• Demonstration and Discussion: Graphical representations of SHM (30 minutes)
  • Discussion: Equations of SHM (30 minutes)
  • Discussion: Linking SHM to circular motion (10 minutes)
  • Student activity: Making a computer model (30 minutes)

Discussion and demonstrations: The restoring force in SHM

So far, we have only considered the characteristics of SHM. Now we can go on to look at the underlying causes of this motion, in terms of forces.

Using a model system, look at the forces involved in SHM. Start with the trolley tethered by springs. Show that it remains stationary at the midpoint of its oscillation; it is in equilibrium. What resultant force acts on it? (Zero.) If it is displaced to the right, in which direction does it start to move? (To the left.) What causes this acceleration? (A resultant force to the left.) You can readily feel the force when you pull the trolley to one side.

So displacement to the right gives a resultant force (and hence acceleration) to the left, and vice versa. We call this force the restoring force (because it ties to restore the mass to its equilibrium position). The greater the displacement, the greater the restoring force.

We can write this mathematically:

Restoring force F  ∝  displacement x

Since the force is always directed towards the equilibrium position, we can say:

F  ∝  -x


F = − k × x

Where the minus sign indicates that force and displacement are in opposite directions, and k is a constant (a characteristic of the system).

This is the necessary condition for SHM.

Now it should be clear that we are dealing with vector quantities here; what are they? (Displacement, velocity, acceleration, force.) It makes sense to use a sign convention. We call the midpoint zero; any quantity directed to the right is positive, to the left is negative. (For a vertical oscillation, upwards is positive.)

Think about mass-spring systems. Why might we expect a restoring force which is proportional to displacement? (This is a consequence of Hooke’s law.)

It is harder to see this for a simple pendulum. As the pendulum is displaced to the side, the component of gravity restoring it towards the vertical increases. Force and displacement are (roughly) proportional, and proportionality is closest at small angles. For this reason, it will make sense to start a mathematical analysis with mass-spring systems.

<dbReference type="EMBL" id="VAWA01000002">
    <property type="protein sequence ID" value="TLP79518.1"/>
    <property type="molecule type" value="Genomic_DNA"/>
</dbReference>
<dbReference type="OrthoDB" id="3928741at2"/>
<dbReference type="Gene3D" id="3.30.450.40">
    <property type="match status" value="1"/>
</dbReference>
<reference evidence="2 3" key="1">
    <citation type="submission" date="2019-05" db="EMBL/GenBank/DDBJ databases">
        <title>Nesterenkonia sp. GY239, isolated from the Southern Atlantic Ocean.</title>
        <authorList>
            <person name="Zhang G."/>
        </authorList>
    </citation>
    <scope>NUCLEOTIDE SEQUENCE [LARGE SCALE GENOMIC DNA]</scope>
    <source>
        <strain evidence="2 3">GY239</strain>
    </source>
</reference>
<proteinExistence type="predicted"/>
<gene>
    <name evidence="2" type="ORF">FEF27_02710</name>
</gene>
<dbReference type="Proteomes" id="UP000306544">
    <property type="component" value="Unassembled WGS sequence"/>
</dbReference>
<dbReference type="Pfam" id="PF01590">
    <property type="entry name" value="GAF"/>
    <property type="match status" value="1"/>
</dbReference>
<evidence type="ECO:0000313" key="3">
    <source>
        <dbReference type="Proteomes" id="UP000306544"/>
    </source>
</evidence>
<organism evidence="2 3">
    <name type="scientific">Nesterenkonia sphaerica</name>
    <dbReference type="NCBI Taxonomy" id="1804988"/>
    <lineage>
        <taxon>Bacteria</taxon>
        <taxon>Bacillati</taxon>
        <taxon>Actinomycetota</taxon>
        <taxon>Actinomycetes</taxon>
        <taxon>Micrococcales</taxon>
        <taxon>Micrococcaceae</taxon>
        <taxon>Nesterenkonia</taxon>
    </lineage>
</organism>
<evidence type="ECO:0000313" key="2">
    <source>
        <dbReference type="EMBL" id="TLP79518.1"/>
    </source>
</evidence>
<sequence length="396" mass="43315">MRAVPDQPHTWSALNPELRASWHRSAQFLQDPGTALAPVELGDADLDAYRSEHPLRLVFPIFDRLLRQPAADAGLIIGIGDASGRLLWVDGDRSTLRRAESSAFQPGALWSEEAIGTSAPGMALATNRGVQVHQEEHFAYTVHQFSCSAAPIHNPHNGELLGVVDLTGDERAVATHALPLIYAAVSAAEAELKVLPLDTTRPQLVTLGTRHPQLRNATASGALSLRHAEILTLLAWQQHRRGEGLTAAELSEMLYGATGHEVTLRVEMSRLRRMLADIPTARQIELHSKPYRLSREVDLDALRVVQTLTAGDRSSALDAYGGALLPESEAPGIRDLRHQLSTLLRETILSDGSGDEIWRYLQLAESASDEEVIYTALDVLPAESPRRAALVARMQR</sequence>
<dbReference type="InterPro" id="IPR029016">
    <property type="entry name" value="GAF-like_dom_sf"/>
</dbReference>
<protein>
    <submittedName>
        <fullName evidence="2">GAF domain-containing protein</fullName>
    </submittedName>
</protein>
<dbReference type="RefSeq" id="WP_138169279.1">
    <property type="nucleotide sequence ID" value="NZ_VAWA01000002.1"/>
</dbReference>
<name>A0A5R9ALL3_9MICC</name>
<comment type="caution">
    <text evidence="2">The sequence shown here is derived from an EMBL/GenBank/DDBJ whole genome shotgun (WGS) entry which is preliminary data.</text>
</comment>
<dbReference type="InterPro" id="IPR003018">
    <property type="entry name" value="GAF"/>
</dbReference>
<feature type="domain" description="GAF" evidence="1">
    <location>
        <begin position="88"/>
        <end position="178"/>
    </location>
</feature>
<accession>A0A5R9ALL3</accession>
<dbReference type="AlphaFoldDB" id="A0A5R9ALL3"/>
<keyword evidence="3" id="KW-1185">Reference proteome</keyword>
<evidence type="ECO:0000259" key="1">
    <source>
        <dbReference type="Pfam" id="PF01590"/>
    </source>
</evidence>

Discussion and demonstrations: Graphical representations of SHM

We need to get to a point where we can develop the equation F = − k × x to a = −  ω 2 × x , where a is the acceleration and ω is the angular velocity associated with the SHM. To do this, we develop the graphical representation of SHM.

Consider first the tethered trolley at its maximum displacement. Its velocity is zero; as you release it, its acceleration is maximum. Show how the trolley accelerates towards the midpoint. Sketch the displacement-time graph for this quarter of the oscillation. What happens next? The trolley decelerates as it moves to maximum negative displacement. Extend the graph. Continue for the second half of the oscillation, so that you have one cycle of a sine graph.

Below this graph, draw the corresponding velocity-time graph. Deduce velocity from the gradient of the displacement graph. Show how maximum velocity occurs when displacement is zero.

Below this, sketch the acceleration-time graph.

Episode 302-1: Snapshots of the motion of a simple harmonic oscillator (Word, 413 KB)

Episode 302-2: Step by step through the dynamics (Word, 172 KB)

Episode 302-3: Graphs of simple harmonic motion (Word, 228 KB)

Discussion: Equations of SHM

These graphs can be represented by equations. For displacement:

x = A × sin(2 π ft) or x = A × sin( ω t)

Explain that f is the frequency of the oscillation, and is related to the period T by f = 1 T . The amplitude of the oscillation is A .

Velocity: v = 2 π ft  ×  A × sin(2 π ft) or v =  ω  ×  A × sin( ω t)

Acceleration: a = (2 π ft)2  ×  A × sin(2 π ft) or v =  ω 2  ×  A × sin( ω t)

Depending on your students’ mathematical knowledge, you may be able to explain where these equations come from. You may simply have to indicate their plausibility.

Also point out that in some text books the sin and cos functions are written in terms of the real physical frequency f rather than ω.

Comparing the equations for displacement and acceleration gives:

a = −  ω 2 × x

and applying Newton’s second law gives:

a = − m  ×  ω 2 × x

These are the fundamental conditions which must be met if a mass is to oscillate with SHM. If, for any system, we can show that F ∝ – x then we have shown that it will execute SHM, and its frequency will be given by:

ω  = 2 π f , so ω  =     F mx therefore ω is related to the restoring force per unit mass per unit displacement.

Discussion: Linking SHM to circular motion

If your specification requires you to explore SHM with reference to motion in the auxiliary circle (or if you wish to adopt this approach anyway), then this is a good point to do so. It has the merit of showing the link between SHM and circular motion, but for many students it may simply add confusion.

Episode 302-4: A language to describe oscillations (Word, 121 KB)

See also this tutorial on the University of Guelph website,which links ω for a circle and SHM.

Simple harmonic motion and circular motion, University of Guelph

Student activity: Making a computer model